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Sizzling Alaphilippe takes another rainbow jersey in Leuven as Van Aert has a bad day

Not home crowd favourite Wout Van Aert, but Frenchman Julian Alaphilippe took the rainbow jersey at the World Cycling Championships in Leuven. Belgium had high expectations, but Alaphilippe proved much too strong, setting up a solo effort and taking back-to-back titles in an epic race. Belgium was left empty-handed in the end, with home rider Jasper Stuyven just missing a medal. The event was marked by the big crowds, the loud cheering and the hot atmosphere in Belgium, the home ground of cycling. 

The Belgian team worked hard and controlled the race, until the last-but-one lap in Leuven (Flemish Brabant). Julian Alaphilippe accelerated time and time again until he finally broke away, at his fourth attempt, on the narrow climb of the Sint-Antoniusstraat in the heart of Leuven.  It was the start of an impressive solo effort of 17 kilometres in the winding streets of the hilly local circuit. 

He slowly but surely built a gap and stood strong in the final lap, taking risks in the descents and fighting for each second in a tense finale. In the background, the Belgian favourite Wout Van Aert had informed his team mate Jasper Stuyven that he was not at his best today. 

Stuyven joined a counter-attack with Dylan van Baarle (Netherlands), Michael Valgren (Denmark) and Neilson Powless (U.S.). After a triumphant Alaphilippe had crossed the finish line on the Leuven orbital road, those four sprinted for the silver, with Van Baarle edging Valgren and Jasper Stuyven. Wout Van Aert was further behind to take 11th place. 

The sprint for the silver medal: Dylan van Baarle (left) takes it, Jasper Stuyven (right) realises he misses a medal.

Wout Van Aert: "A bad day"

In-form Wout Van Aert had been put forward as the big race favourite and was carrying the hopes of the Belgian nation before his home crowd. But he was not at his best. This could already be seen on the Smeysberg, when Alaphilippe attacked a first time and when he had no reaction. "I didn't have the good legs I had hoped for", he told reporters after the race. "What can I say? I am only a human being, like everyone else."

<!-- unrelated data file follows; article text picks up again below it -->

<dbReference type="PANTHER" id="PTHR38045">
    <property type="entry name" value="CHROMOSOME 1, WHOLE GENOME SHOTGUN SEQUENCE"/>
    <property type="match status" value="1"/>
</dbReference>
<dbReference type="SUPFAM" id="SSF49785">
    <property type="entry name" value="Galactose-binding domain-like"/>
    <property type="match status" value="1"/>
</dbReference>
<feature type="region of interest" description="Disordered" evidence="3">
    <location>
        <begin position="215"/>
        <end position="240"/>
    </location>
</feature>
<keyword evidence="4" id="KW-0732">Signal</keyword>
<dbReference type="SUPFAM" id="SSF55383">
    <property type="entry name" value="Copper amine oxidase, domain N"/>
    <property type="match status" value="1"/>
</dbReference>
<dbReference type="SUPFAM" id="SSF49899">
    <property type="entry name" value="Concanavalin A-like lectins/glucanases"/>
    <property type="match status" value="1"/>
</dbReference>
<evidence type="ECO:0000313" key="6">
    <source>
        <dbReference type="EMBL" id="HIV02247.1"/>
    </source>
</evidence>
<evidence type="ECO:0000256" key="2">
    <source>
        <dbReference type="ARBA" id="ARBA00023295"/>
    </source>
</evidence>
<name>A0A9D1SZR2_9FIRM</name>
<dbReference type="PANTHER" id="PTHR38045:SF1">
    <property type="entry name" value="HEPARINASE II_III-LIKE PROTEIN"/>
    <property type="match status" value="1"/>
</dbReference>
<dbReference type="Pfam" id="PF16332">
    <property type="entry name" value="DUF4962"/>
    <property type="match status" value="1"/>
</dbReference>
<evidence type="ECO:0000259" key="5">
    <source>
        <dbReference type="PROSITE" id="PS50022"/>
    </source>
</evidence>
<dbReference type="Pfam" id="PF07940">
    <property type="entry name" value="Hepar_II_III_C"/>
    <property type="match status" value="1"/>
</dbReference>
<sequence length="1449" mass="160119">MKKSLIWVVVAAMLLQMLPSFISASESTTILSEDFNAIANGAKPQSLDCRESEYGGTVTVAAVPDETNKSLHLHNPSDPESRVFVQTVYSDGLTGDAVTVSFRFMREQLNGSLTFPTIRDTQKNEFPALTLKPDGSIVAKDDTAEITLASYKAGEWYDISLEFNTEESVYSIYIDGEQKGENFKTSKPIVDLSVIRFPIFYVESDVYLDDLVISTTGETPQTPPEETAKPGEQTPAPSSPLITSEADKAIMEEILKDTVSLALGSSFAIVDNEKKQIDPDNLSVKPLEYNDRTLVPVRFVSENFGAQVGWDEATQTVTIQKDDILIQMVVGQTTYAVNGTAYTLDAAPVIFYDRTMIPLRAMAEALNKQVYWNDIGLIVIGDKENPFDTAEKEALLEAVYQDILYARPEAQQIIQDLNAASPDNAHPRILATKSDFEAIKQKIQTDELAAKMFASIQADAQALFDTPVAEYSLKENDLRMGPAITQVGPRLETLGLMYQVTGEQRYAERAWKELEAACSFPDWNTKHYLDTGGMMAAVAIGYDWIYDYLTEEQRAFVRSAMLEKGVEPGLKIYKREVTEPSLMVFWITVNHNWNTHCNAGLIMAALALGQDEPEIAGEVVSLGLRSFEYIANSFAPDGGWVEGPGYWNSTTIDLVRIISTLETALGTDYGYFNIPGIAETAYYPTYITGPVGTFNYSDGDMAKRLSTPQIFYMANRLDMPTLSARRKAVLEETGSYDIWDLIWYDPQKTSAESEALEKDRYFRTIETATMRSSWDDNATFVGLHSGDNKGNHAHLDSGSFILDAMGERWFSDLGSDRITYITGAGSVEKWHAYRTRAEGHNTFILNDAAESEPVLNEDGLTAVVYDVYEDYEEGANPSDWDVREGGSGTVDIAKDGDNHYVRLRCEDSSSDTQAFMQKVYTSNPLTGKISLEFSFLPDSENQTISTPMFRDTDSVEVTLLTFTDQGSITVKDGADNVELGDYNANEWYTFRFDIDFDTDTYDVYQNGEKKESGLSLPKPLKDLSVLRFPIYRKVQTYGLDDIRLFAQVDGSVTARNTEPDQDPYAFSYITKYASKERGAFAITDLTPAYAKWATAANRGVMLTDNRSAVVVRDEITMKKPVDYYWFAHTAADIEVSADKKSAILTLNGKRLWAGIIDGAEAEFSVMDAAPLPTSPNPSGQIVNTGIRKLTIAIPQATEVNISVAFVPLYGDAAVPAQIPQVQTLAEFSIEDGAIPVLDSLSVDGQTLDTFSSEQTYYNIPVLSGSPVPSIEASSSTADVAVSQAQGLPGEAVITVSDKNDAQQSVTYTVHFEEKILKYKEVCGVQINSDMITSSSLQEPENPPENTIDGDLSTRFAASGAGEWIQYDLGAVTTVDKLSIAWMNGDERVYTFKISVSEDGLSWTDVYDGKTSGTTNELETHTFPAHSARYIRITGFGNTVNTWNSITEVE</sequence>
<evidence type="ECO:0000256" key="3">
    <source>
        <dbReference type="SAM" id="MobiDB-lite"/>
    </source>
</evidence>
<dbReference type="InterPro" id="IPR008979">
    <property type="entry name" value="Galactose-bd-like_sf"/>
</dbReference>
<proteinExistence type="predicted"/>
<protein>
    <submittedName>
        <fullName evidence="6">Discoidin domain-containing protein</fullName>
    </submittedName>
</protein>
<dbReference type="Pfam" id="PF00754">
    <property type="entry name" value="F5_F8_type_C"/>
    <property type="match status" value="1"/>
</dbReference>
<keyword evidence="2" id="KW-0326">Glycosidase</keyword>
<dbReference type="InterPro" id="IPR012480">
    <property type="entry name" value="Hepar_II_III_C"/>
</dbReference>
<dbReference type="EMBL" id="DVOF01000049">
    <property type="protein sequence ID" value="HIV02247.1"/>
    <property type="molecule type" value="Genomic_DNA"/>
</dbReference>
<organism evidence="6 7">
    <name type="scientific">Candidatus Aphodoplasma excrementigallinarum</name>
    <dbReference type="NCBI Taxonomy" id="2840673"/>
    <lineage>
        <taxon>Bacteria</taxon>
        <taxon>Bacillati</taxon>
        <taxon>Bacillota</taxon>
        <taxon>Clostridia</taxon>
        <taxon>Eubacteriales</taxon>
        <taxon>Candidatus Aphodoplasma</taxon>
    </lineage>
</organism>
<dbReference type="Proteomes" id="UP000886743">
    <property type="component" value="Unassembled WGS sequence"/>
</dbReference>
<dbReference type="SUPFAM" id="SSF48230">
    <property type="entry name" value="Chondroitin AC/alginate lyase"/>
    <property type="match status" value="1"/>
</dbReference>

Jasper Stuyven: "Immensely disappointed"

It was not plan A for the Belgians, but plan B with local rider Jasper Stuyven (29). "We were crawling in the final sprint. I feel really bad. It is such a pity that I just missed a medal in the sprint, it would have been a nice consolation prize." 

"Plan A was working for Wout but he told me he was not at his best when Alaphilippe had gone solo." 

Julian Alaphilippe: "Belgian fans booed me, but this was an extra motivation"

France had three men in the large breakaway group when the riders returned from Overijse to Leuven. "We decided to try something to see how the others would react", a beaming Alaphilippe told reporters. "But I never thought it would work out like this." 

"Last year, a dream came true when I became World Champion for the first time. This year, I was more relaxed at the start, but still very motivated. I worked hard the past weeks and we knew the course would fit our French team. (...) I was booed by some Belgian fans, but this only motivated me more."   

Van Baarle, Alaphilippe and Valgren.

The top-10 of the race:

1. Julian Alaphilippe (France), 268,3 km in 5 hours 56 minutes and 34 seconds (average speed 45,1 km/h)

2. Dylan van Baarle (Netherlands) 32 seconds behind

3. Michael Valgren (Denmark) same time

4. Jasper Stuyven (Belgium) 

5. Neilson Powless (United States) 

6. Tom Pidcock (Great Britain) 49 seconds behind

7. Zdenek Stybar (Czech Republic) 1:06

8. Mathieu van der Poel (Netherlands) 1:18

9. Florian Sénéchal (France) same time

10. Sonny Colbrelli (Italy) 

.... 11. Wout van Aert (Belgium) 

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